Four years into the conflict, the warring parties in Yemen and their international backers have brought about the effective collapse of the country’s public health system, which cannot meet the needs of Yemen’s 28 million people.
Between 2016 and 2018, 36 mothers and 1,529 children died – 1,018 of whom were new-borns – in MSF’s Taiz Houban hospital, in Taiz governorate, and the MSF-supported Abs hospital, in Hajjah governorate. Of the deaths in Taiz Houban, almost one-third were children and new-borns who were dead on arrival. Many new-borns brought to MSF for care had a low birthweight or were born prematurely, at home or in small private clinics. The most common causes of deaths in neonates were prematurity, birth asphyxia and severe infection (sepsis).
The high numbers of deaths are linked to a number of factors, with most being from a direct result of the war. These include the lack of functioning health facilities in Yemen, people’s difficulties in reaching them, and their inability to afford alternatives. Many people have to cross frontlines, pass through no-man’s land or negotiate their way through multiple checkpoints in order to reach a hospital that is still functional.
Some of the mothers and children admitted to Taiz Houban hospital travelled across frontlines to get there. This exposes them to physical danger and increases journey times exponentially. Before the conflict, residents of Houban, on the outskirts of the city of Taiz, could reach a public hospital in the city centre in 10 minutes; the journey now can take six hours.
“This distance from medical care is a big problem,” says MSF midwife Sadeqa, in Abs hospital. “Patients are prevented from travelling because of airstrikes and clashes, and they do not go out at night because they are afraid they could be attacked. Once a car was hit by an airstrike, killing everyone inside.”
Only this week, an MSF supported hospital in Taiz City was forced to temporarily suspend its medical activities because of renewed heavy clashes within the city. The violence resulted in the shutdown of the only remaining public hospital in the area providing maternal healthcare and is now blocking access for medical humanitarian staff from getting to and from the hospital.
Medical staff face the same challenges accessing hospitals as their patients.
“The safety and security situation not only affects people in need of medical care, but it also affects medical staff providing the care,” says MSF’s Yemen Operation Advisor, Jana Brandt. “Our hospital staff prefer to work a 14-hour night shift to an eight-hour day shift so as to avoid travelling at night due to insecurity on the roads.”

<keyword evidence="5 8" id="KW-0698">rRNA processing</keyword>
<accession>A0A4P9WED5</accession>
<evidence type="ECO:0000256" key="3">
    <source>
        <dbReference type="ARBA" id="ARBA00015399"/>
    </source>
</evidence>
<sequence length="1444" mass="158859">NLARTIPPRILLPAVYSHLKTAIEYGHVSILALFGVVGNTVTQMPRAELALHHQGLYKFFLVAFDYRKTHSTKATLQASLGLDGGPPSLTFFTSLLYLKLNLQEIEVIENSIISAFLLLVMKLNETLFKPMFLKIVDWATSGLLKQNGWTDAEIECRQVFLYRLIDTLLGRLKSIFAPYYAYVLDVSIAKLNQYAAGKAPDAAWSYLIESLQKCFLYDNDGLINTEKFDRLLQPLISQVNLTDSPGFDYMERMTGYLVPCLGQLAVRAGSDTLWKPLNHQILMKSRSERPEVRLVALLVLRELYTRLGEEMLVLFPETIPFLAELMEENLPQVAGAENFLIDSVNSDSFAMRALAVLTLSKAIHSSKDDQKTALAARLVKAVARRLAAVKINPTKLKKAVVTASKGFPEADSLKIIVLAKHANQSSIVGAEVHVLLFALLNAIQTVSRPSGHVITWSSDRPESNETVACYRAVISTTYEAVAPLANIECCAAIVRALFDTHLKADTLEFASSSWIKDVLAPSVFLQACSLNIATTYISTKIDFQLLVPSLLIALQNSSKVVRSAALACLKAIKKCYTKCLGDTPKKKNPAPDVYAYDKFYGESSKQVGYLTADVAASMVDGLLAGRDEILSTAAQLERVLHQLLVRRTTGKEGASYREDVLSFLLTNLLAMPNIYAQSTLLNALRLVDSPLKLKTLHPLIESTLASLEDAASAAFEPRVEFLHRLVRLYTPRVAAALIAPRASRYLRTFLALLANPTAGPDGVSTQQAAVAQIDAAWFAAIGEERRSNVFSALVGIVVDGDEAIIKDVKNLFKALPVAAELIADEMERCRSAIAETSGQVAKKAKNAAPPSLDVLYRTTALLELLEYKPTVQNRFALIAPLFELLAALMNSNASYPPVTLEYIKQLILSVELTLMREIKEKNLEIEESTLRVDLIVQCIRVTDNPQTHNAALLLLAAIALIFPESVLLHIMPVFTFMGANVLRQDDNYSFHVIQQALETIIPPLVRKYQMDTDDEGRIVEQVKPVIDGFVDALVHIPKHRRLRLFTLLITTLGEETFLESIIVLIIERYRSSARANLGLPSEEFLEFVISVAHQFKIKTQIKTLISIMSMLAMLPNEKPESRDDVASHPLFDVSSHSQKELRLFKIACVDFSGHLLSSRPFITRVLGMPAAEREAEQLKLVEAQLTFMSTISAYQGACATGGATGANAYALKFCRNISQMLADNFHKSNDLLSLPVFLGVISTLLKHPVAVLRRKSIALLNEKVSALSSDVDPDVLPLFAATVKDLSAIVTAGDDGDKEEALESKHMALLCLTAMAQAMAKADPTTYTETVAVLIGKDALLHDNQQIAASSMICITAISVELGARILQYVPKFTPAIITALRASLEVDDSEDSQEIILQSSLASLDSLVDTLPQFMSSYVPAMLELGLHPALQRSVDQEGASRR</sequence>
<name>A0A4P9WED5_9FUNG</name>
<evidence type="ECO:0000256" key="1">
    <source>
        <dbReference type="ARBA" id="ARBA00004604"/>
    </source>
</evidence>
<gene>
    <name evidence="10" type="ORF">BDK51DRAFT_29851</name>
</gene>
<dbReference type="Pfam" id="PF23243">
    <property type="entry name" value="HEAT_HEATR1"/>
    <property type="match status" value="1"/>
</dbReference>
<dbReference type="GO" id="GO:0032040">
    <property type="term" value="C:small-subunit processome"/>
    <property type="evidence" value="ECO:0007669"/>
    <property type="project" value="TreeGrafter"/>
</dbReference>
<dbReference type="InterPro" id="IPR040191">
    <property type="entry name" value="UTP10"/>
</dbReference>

As well as fearing insecurity on the journey, people also fear the hospital itself may be attacked – a feature of the war in Yemen so far.
“Abs hospital itself was hit before, and the whole Abs area has suffered many airstrikes over the course of the war,” says MSF mental health manager Khattab. “People are afraid they will be attacked on the road or that the hospital will be hit again. Many [of those patients who do reach us] show symptoms of post-traumatic stress disorder.”
The barriers preventing mothers and children from reaching hospital are underpinned by the economic vulnerability faced by many families. Before the escalation of the conflict in 2015, most medical services in Yemen were provided by private health facilities, which were relatively affordable. Today, the ability of Yemenis to access healthcare of any kind has dramatically diminished, as the conflict has ravaged the economy and devalued people’s savings, leaving the vast majority dependent on what limited public healthcare is available.
The desperate situation for mothers and children in need of medical care is not limited to Taiz and Hajjah governorates, but is happening across the country, particularly in those areas most affected by the war.
In the new report, MSF reiterates calls on all warring parties to ensure the protection of civilians and health workers, and to allow the wounded and sick to access healthcare and ease their restrictions on humanitarian organisations to be able to respond to the massive needs in a timely manner. MSF also calls on international aid organisations to scale-up their humanitarian response, increasing the number of experienced staff sent to areas where the needs are greatest, ensuring that supervision and quality of aid is delivered in a timely manner.
Complicated delivery: The Yemeni mothers and children dying without medical care
MSF’s new report, “Complicated delivery: The Yemeni mothers and children dying without medical care,” outlines the impact of the war on pregnant women, new mothers and children under 15 – who are some of the most neglected and vulnerable people in Yemen – as observed by MSF medical teams working in Taiz and Hajjah governorates.
MSF has scaled up its work in Yemen since the conflict escalated in 2015. Today, MSF runs 12 hospitals and health centres across the country and provides support to more than 20 hospitals or health facilities across 11 governorates: Abyan, Aden, Amran, Hajjah, Hodeidah, Ibb, Lahj, Saada, Sana’a, Shabwah and Taiz.
From March 2015 to December 2018, MSF teams performed 81,102 surgical interventions in the country, provided treatment to 119,113 patients with injuries related to war and violence, delivered 68,702 newborn babies, and cared for more than 116,687 patients with suspected cholera. As of 2019, MSF has 2,200 international and locally-hired staff in Yemen and provides incentive payments to 700 Ministry of Health staff across the country.